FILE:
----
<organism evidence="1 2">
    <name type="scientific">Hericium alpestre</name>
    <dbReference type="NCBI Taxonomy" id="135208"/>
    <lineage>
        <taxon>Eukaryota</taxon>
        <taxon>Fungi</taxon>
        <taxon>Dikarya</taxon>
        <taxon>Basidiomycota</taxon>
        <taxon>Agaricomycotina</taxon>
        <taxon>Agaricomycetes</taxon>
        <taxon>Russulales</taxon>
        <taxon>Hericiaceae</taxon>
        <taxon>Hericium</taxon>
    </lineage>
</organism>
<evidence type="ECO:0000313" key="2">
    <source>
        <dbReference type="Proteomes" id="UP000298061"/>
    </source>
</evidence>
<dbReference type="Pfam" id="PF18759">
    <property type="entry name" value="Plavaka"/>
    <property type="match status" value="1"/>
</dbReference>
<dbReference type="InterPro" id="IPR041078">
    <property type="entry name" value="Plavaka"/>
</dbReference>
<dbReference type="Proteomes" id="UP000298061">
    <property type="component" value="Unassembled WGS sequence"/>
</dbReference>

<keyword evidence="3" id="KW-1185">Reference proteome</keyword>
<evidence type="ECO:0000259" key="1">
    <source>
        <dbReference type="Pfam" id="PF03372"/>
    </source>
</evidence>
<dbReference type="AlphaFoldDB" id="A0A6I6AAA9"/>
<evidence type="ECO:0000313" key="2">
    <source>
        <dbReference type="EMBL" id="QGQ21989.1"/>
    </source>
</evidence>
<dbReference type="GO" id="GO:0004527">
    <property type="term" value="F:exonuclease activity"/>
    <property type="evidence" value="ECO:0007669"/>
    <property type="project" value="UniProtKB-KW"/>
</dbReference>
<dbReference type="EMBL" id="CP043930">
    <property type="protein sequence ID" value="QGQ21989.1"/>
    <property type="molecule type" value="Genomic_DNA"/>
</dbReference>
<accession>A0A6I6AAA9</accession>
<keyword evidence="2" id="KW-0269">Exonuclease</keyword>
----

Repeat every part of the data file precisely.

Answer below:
<organism evidence="1 2">
    <name type="scientific">Hericium alpestre</name>
    <dbReference type="NCBI Taxonomy" id="135208"/>
    <lineage>
        <taxon>Eukaryota</taxon>
        <taxon>Fungi</taxon>
        <taxon>Dikarya</taxon>
        <taxon>Basidiomycota</taxon>
        <taxon>Agaricomycotina</taxon>
        <taxon>Agaricomycetes</taxon>
        <taxon>Russulales</taxon>
        <taxon>Hericiaceae</taxon>
        <taxon>Hericium</taxon>
    </lineage>
</organism>
<evidence type="ECO:0000313" key="2">
    <source>
        <dbReference type="Proteomes" id="UP000298061"/>
    </source>
</evidence>
<dbReference type="Pfam" id="PF18759">
    <property type="entry name" value="Plavaka"/>
    <property type="match status" value="1"/>
</dbReference>
<dbReference type="InterPro" id="IPR041078">
    <property type="entry name" value="Plavaka"/>
</dbReference>
<dbReference type="Proteomes" id="UP000298061">
    <property type="component" value="Unassembled WGS sequence"/>
</dbReference>

<keyword evidence="3" id="KW-1185">Reference proteome</keyword>
<evidence type="ECO:0000259" key="1">
    <source>
        <dbReference type="Pfam" id="PF03372"/>
    </source>
</evidence>
<dbReference type="AlphaFoldDB" id="A0A6I6AAA9"/>
<evidence type="ECO:0000313" key="2">
    <source>
        <dbReference type="EMBL" id="QGQ21989.1"/>
    </source>
</evidence>
<dbReference type="GO" id="GO:0004527">
    <property type="term" value="F:exonuclease activity"/>
    <property type="evidence" value="ECO:0007669"/>
    <property type="project" value="UniProtKB-KW"/>
</dbReference>
<dbReference type="EMBL" id="CP043930">
    <property type="protein sequence ID" value="QGQ21989.1"/>
    <property type="molecule type" value="Genomic_DNA"/>
</dbReference>
<accession>A0A6I6AAA9</accession>
<keyword evidence="2" id="KW-0269">Exonuclease</keyword>